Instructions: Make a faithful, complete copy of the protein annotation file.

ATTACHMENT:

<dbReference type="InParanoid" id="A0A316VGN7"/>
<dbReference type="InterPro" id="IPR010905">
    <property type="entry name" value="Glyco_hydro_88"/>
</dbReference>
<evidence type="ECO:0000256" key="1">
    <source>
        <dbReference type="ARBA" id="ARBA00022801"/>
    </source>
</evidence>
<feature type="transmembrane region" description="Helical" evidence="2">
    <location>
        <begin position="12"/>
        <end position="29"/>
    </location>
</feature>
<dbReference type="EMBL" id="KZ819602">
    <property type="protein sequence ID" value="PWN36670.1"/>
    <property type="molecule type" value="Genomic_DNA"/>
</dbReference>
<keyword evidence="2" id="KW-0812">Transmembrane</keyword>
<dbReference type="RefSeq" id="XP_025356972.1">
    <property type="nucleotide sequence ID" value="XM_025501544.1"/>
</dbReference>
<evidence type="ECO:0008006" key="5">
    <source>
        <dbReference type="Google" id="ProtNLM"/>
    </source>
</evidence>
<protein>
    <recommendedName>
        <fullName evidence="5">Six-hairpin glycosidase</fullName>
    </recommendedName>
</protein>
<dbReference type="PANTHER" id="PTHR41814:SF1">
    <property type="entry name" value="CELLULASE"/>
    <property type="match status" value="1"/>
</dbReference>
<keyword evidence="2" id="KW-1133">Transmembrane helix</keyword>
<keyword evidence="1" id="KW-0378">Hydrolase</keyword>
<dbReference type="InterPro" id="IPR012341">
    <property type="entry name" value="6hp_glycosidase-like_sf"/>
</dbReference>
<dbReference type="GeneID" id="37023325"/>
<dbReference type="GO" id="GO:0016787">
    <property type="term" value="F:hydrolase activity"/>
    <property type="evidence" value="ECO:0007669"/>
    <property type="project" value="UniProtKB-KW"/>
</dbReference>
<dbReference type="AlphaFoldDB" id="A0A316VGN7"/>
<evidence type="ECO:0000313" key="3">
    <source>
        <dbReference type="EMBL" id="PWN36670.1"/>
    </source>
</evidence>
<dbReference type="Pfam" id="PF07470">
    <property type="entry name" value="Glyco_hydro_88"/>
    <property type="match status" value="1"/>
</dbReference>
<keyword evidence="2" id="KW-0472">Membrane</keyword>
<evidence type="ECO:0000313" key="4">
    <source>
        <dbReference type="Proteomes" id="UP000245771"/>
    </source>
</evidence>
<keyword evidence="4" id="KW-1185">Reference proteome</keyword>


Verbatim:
<dbReference type="InParanoid" id="A0A316VGN7"/>
<dbReference type="InterPro" id="IPR010905">
    <property type="entry name" value="Glyco_hydro_88"/>
</dbReference>
<evidence type="ECO:0000256" key="1">
    <source>
        <dbReference type="ARBA" id="ARBA00022801"/>
    </source>
</evidence>
<feature type="transmembrane region" description="Helical" evidence="2">
    <location>
        <begin position="12"/>
        <end position="29"/>
    </location>
</feature>
<dbReference type="EMBL" id="KZ819602">
    <property type="protein sequence ID" value="PWN36670.1"/>
    <property type="molecule type" value="Genomic_DNA"/>
</dbReference>
<keyword evidence="2" id="KW-0812">Transmembrane</keyword>
<dbReference type="RefSeq" id="XP_025356972.1">
    <property type="nucleotide sequence ID" value="XM_025501544.1"/>
</dbReference>
<evidence type="ECO:0008006" key="5">
    <source>
        <dbReference type="Google" id="ProtNLM"/>
    </source>
</evidence>
<protein>
    <recommendedName>
        <fullName evidence="5">Six-hairpin glycosidase</fullName>
    </recommendedName>
</protein>
<dbReference type="PANTHER" id="PTHR41814:SF1">
    <property type="entry name" value="CELLULASE"/>
    <property type="match status" value="1"/>
</dbReference>
<keyword evidence="2" id="KW-1133">Transmembrane helix</keyword>
<keyword evidence="1" id="KW-0378">Hydrolase</keyword>
<dbReference type="InterPro" id="IPR012341">
    <property type="entry name" value="6hp_glycosidase-like_sf"/>
</dbReference>
<dbReference type="GeneID" id="37023325"/>
<dbReference type="GO" id="GO:0016787">
    <property type="term" value="F:hydrolase activity"/>
    <property type="evidence" value="ECO:0007669"/>
    <property type="project" value="UniProtKB-KW"/>
</dbReference>
<dbReference type="AlphaFoldDB" id="A0A316VGN7"/>
<evidence type="ECO:0000313" key="3">
    <source>
        <dbReference type="EMBL" id="PWN36670.1"/>
    </source>
</evidence>
<dbReference type="Pfam" id="PF07470">
    <property type="entry name" value="Glyco_hydro_88"/>
    <property type="match status" value="1"/>
</dbReference>
<keyword evidence="2" id="KW-0472">Membrane</keyword>
<evidence type="ECO:0000313" key="4">
    <source>
        <dbReference type="Proteomes" id="UP000245771"/>
    </source>
</evidence>
<keyword evidence="4" id="KW-1185">Reference proteome</keyword>